|Gloria Grahame cannot just come over to say "hi"|
For Christmas Jason got me two Noir collections, and I kicked off watching them by, oddly, turning to the one movie I had previously seen, Fritz Lang's The Big Heat. I remembered having had watched this on cable a long time ago, that it had Gloria Grahame* and that I'd really liked it it, but I didn't remember: The Big Heat is a startlingly good movie, and not just in a "wow, that was a fun thing to watch" sort of way.
I don't think I need to tell anybody here that Fritz Lang knows how to put a movie together, but, holy smokes... if you're looking for a movie that fits together like the innards of a Swiss watch, its going to be tough to beat this one. Even the humdrum domestic situations shown are part of definite narrative and character arcs. And for a film from 1952, there's some pretty tough stuff that happens to all of our characters.
The movie follows the course of what happens when a good/ virtuous cop in a corrupt department investigates the suicide of a high-ranking police official. There's dames, gangsters, Lee Marvin, Glenn Ford and all kinds of good stuff in what's almost more a good cop thriller than true Film Noir.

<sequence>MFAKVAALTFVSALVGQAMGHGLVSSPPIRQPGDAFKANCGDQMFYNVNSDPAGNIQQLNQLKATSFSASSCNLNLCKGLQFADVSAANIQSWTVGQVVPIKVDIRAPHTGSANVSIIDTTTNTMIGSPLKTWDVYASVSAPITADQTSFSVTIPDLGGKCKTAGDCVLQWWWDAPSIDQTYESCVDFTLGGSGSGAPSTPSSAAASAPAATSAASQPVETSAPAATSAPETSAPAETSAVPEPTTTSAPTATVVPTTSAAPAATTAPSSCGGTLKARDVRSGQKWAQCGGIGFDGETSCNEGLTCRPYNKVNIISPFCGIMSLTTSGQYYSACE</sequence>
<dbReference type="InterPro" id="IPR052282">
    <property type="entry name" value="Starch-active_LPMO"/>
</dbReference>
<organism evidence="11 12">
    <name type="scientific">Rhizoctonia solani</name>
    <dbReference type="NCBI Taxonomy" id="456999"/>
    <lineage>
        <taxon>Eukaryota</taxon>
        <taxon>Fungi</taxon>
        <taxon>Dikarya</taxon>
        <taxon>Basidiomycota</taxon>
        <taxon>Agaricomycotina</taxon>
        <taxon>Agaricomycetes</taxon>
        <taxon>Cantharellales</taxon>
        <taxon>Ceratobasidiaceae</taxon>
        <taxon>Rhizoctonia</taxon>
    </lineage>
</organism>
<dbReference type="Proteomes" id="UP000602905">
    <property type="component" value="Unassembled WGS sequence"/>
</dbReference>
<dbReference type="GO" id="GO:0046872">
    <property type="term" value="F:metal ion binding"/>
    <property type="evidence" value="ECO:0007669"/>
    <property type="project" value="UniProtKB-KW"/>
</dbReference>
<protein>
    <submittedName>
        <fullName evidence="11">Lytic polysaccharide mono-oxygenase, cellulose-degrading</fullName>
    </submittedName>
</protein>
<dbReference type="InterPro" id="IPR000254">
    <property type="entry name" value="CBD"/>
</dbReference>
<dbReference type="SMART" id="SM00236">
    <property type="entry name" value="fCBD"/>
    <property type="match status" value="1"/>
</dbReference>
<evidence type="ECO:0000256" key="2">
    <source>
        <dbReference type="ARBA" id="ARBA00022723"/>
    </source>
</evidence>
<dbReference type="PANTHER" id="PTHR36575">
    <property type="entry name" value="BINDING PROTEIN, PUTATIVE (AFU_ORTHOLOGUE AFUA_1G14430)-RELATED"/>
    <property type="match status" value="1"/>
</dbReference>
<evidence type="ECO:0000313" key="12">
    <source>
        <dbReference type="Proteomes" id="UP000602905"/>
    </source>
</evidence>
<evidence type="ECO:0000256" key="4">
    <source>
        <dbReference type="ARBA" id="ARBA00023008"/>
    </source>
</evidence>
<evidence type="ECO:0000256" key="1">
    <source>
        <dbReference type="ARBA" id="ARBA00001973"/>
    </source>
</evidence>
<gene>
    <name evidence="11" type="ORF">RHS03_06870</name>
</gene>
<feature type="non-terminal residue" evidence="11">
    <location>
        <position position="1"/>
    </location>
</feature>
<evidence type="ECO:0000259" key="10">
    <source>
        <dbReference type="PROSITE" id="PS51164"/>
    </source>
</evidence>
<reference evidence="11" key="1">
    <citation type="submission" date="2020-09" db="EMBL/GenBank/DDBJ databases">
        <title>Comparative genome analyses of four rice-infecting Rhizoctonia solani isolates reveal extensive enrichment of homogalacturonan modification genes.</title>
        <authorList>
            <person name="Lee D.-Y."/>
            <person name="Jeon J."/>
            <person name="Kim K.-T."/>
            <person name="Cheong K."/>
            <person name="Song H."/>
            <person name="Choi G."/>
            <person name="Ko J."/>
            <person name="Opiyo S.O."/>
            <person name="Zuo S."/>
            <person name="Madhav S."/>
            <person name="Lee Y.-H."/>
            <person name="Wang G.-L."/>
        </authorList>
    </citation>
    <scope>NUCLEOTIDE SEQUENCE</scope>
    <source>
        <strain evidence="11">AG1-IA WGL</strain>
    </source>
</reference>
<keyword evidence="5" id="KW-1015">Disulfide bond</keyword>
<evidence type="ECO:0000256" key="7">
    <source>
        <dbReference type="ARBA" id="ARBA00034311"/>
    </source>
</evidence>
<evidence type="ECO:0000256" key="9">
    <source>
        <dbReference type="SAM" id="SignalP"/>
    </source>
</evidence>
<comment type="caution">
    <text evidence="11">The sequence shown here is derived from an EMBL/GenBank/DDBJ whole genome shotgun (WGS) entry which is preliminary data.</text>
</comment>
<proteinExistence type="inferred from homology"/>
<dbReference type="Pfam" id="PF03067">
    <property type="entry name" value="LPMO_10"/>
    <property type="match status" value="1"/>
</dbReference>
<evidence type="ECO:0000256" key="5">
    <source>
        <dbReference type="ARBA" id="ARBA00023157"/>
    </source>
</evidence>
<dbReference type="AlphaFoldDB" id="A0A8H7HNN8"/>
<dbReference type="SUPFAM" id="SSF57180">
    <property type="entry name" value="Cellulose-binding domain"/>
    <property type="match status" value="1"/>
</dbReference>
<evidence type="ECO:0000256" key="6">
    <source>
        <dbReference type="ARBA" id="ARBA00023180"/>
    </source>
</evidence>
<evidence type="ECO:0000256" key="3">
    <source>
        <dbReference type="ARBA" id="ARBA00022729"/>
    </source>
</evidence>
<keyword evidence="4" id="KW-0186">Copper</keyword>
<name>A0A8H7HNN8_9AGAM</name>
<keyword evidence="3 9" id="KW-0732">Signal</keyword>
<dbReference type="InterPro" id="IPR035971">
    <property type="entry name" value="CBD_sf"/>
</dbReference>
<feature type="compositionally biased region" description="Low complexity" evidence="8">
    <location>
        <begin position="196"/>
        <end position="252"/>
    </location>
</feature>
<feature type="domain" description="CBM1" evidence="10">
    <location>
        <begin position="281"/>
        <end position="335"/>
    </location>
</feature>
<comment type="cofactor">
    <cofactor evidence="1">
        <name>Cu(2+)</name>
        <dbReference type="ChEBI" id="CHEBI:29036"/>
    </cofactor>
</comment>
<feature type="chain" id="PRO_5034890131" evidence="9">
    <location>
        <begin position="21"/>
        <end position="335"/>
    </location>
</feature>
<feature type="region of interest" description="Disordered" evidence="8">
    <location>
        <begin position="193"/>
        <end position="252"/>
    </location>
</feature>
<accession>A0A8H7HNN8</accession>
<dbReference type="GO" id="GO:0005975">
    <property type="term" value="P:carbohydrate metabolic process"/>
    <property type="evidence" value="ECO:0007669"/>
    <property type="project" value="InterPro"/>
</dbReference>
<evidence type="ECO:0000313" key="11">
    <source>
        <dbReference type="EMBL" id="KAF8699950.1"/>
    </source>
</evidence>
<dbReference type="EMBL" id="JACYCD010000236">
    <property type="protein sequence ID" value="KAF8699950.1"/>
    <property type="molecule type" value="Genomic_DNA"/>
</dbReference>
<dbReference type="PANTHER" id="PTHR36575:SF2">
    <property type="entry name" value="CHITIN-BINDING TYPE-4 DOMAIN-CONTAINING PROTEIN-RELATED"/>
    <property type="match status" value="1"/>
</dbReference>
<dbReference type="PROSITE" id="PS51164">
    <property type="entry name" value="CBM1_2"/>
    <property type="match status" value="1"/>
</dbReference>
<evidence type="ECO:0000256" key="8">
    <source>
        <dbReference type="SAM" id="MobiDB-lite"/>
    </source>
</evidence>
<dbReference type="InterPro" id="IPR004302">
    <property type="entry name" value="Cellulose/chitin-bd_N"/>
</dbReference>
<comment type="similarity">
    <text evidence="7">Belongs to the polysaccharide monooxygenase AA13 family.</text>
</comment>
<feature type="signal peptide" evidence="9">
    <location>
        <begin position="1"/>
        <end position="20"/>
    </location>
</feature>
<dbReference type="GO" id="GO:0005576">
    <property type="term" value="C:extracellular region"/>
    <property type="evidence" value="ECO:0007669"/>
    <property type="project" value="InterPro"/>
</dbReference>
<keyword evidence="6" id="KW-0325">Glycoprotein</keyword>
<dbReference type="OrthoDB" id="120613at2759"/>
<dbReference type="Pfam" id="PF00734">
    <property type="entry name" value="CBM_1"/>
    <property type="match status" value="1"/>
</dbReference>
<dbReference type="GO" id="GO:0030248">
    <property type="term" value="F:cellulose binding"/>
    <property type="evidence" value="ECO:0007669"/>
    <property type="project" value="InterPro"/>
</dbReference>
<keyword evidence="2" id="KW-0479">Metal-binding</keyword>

Across the board, the actors playing our main characters put in solid performances. Ford and Grahame have a lot of territory to cover from the start of their arcs to film's end, and you always believe them. A young Lee Marvin shows signs of the ass-kicking Lee Marvin we'd all come to know and love. Like a lot of Noir, but different from a lot of other movies of the era, the women in the movie are sharply written and are as much a part of the story as the men.
The Big Heat is a popular movie among a certain crowd, and so its no huge surprise that almost 60 years on its been imitated to the point where some of the shock value of the original is diluted. But that doesn't mean it doesn't hold up to a viewing today. And a darn good one at that.
|Clark Kent's Dad will choke a lady for getting in his way!|
*always a good reason to watch a movie